Assembly Majority Leader Paul Anderson predicted Friday that if a special legislative session is called, lawmakers would approve public financing of the domed stadium proposed to bring the NFL to Southern Nevada.
The Las Vegas Republican and chief party vote counter said he generally supports the project and believes there would be a "positive outcome" if the proposal ends up before lawmakers in a special session.
His comments followed Thursday's unanimous vote of the Southern Nevada Tourism Infrastructure Committee to approve draft legislative language that would raise the room tax in Las Vegas to help pay for a $1.9 billion stadium. If approved by state lawmakers, the stadium will become home to the NFL’s Raiders and the UNLV football team.
"I think there are benefits across the board when it comes to having the stadium, having our tax dollars leveraged for the public benefit," Anderson said on KNPR’s State of Nevada.
But he pointed out that like most deals of this type, lawmakers will probably modify and tweak it from its original form.
Clark County Commission Chairman Steve Sisolak, who serves on the infrastructure committee, told KNPR's State of Nevada that he is confident that the committee did a "incredible job of vetting" the proposal.
He also said he was "proud" to support the deal.
Advocates still need to get OKs from the governor, the Legislature and three-fourths of NFL owners before construction begins — at a site that has yet to be determined. But the committee’s approval clears a major hurdle for a project that was first proposed just eight months ago.
Casino tycoon Sheldon Adelson, whose Las Vegas Sands Corp. has been a driver behind the project, has pledged $650 million toward the stadium. The Raiders have agreed to contribute $500 million.
Adelson's involvement in the project has many people asking why he can't pay for it himself.
"He's worth $30 billion," said political analyst and KNPR contributor Jon Ralston. "He's talked about this being a philanthropic, legacy driving effort for him. Why shouldn't he pay for the entire stadium?"
Sisolak said it had to be public-private partnership or it wasn't going to happen, and he made it clear that the stadium was not going to belong to Adelson.
"No one is writing a check to Sheldon Adelson," he said, "The stadium is not going to be owned by Mr. Adelson. The land is not going to be owned by Mr. Adelson. It's going to be owned by the stadium authority, which at the end of the lease reverts back to the government."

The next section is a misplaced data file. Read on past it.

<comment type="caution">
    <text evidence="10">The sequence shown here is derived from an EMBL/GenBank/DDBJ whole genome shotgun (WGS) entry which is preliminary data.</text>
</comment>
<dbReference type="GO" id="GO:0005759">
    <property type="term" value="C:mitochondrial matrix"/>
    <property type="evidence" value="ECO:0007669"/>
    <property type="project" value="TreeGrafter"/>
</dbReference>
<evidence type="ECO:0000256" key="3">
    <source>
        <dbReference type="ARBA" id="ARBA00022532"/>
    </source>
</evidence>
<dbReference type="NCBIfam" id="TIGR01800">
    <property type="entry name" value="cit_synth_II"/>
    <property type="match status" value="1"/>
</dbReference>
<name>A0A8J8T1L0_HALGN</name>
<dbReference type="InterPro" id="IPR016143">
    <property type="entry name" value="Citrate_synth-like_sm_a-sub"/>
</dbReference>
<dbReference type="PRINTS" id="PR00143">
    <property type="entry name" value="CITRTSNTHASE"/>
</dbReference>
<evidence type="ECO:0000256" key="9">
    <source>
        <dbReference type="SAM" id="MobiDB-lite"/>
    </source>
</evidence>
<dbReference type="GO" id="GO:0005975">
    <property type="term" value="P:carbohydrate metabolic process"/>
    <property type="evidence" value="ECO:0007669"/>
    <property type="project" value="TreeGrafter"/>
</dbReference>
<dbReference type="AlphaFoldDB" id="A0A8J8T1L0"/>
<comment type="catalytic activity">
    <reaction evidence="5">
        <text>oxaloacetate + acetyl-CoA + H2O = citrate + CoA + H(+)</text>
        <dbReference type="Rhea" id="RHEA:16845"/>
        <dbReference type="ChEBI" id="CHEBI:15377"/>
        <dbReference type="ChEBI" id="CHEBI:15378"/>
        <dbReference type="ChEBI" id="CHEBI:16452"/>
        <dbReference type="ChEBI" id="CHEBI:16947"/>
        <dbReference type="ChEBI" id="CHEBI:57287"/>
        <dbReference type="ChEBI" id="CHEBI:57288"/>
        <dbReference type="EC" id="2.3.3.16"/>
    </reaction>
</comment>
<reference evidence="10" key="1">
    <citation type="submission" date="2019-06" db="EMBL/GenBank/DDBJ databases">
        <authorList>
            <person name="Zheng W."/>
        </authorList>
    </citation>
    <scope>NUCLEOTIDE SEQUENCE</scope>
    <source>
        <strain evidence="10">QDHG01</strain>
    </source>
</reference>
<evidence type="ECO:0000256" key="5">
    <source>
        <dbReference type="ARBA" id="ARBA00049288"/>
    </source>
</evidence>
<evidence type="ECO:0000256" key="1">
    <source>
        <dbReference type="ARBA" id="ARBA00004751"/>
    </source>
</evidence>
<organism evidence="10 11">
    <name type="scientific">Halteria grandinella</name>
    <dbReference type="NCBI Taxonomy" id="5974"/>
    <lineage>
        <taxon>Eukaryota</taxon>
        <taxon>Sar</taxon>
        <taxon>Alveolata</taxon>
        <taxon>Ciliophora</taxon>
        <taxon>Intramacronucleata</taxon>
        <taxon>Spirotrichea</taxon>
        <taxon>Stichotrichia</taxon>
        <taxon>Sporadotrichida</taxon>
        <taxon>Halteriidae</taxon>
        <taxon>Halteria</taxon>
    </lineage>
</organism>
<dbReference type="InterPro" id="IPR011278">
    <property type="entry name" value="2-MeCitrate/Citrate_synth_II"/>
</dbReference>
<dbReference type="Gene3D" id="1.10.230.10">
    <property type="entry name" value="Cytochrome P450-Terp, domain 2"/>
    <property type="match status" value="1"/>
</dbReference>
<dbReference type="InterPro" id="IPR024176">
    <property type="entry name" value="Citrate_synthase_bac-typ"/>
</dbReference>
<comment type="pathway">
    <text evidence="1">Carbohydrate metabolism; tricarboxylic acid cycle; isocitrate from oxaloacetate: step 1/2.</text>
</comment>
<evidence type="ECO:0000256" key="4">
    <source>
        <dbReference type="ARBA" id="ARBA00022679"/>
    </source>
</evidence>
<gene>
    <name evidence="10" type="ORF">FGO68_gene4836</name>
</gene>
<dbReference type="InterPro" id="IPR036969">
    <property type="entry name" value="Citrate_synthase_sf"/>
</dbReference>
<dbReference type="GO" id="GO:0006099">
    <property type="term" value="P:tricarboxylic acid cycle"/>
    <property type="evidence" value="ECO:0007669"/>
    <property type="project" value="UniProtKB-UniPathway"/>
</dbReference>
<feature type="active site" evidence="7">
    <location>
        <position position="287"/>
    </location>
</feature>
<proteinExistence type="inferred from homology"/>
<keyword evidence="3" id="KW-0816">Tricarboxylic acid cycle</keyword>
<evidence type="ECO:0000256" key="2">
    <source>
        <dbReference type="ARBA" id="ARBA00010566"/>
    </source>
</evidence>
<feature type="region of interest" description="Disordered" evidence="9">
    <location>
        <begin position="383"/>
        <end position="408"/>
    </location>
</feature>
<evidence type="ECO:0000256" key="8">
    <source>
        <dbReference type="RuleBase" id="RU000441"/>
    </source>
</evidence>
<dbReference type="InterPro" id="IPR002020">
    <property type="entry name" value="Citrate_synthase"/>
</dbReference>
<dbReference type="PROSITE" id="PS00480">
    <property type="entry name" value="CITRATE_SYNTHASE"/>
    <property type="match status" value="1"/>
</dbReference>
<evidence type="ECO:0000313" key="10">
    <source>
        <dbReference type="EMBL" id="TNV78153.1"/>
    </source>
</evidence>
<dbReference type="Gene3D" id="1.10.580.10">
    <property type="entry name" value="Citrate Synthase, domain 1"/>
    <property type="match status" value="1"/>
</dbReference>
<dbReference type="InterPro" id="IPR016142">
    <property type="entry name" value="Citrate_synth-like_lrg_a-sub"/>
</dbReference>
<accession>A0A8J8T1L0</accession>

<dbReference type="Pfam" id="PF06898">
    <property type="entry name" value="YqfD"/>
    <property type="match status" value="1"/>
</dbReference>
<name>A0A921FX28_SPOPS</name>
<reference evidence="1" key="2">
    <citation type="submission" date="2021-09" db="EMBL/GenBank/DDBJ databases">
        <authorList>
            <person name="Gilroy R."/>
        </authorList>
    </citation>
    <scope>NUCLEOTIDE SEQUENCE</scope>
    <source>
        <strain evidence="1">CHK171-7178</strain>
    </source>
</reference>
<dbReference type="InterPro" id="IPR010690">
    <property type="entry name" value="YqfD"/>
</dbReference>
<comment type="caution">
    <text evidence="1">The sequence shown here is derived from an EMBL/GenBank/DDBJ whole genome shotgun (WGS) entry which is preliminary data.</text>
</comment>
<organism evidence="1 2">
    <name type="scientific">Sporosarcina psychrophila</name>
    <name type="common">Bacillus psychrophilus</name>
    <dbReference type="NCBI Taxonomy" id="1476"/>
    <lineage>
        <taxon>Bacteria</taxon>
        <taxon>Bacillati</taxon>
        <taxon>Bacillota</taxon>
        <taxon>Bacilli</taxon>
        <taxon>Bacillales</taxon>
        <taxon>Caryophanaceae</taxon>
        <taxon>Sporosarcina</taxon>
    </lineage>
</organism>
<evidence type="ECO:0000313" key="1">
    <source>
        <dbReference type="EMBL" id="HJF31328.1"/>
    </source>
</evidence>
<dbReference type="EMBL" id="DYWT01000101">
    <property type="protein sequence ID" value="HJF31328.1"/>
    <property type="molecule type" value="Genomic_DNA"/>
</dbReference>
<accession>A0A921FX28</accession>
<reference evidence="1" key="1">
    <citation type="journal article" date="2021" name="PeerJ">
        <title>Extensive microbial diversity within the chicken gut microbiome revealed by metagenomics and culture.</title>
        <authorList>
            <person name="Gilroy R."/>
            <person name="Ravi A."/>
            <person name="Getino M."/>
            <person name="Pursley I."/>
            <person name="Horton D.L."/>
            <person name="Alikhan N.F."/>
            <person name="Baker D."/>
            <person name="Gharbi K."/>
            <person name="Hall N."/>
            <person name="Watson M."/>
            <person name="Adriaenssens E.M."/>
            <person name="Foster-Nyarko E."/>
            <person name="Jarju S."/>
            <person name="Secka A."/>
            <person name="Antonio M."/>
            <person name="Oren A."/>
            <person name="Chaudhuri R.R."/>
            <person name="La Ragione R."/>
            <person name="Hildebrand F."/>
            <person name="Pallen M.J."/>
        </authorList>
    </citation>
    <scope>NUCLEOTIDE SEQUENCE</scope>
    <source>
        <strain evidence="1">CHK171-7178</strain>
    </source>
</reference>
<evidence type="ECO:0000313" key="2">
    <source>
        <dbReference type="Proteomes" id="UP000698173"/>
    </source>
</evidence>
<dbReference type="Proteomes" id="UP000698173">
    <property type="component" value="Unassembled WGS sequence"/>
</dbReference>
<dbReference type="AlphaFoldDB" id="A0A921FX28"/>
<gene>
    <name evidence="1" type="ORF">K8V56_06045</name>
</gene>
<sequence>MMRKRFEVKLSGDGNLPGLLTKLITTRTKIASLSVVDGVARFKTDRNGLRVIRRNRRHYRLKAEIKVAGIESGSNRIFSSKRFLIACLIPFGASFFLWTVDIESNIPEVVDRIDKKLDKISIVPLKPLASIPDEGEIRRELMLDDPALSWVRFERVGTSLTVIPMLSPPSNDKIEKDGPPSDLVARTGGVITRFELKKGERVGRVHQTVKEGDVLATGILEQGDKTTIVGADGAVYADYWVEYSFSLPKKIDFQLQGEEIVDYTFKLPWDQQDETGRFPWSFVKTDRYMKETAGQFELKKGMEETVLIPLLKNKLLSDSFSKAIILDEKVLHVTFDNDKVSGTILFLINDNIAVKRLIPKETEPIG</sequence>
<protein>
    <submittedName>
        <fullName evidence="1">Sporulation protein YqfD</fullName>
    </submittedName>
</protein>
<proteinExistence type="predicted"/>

Ralston agreed the stadium is not going to be owned by Las Vegas Sands Corp. or Adelson, but he said there is more to it.
"The argument that they had to do this or they were going to lose Sheldon Adelson's money is not an insignificant argument in that, that is what they said," Ralston pointed out, "They went up to a table and said, 'Our way or the highway.'"
Ralston said the recommending committee had to agree to the terms and make the best deal it could for taxpayers because it couldn't scuttle the deal.
Supporters of the stadium insist it will create thousands of jobs, draw more tourists and keep Las Vegas a top global destination.
"The future success of our economy here in Las Vegas, whether you are in leisure and hospitality or not, is really dependent on our region remaining globally competitive," said Kristin McMillan, CEO of the Las Vegas Metro Chamber of Commerce.
Several stadium skeptics have pointed out that other stadiums in other cities have not provided the economic benefits that were promised by developers and team owners.
The counter argument from supporters has always been: Las Vegas is unique. Unlike other cities, people already travel here to be entertained. This stadium, they argue, is an additional reason for people to come here.
Committee Chairman Steve Hill said having an NFL team will “bring the community together. We're going to have people wearing Raiders jerseys and high-fiving each other.”
From Desert Companion: Sudden Death: How to rush a stadium deal
From John L. Smith: Adelson's Pussycat Legislature
Steve Sisolak, Clark County commissioner; Paul Anderson, Assembly majority leader; Kristin McMillan, Las Vegas Metro Chamber CEO; John Knott, real estate executive; Jon Ralston, political commentator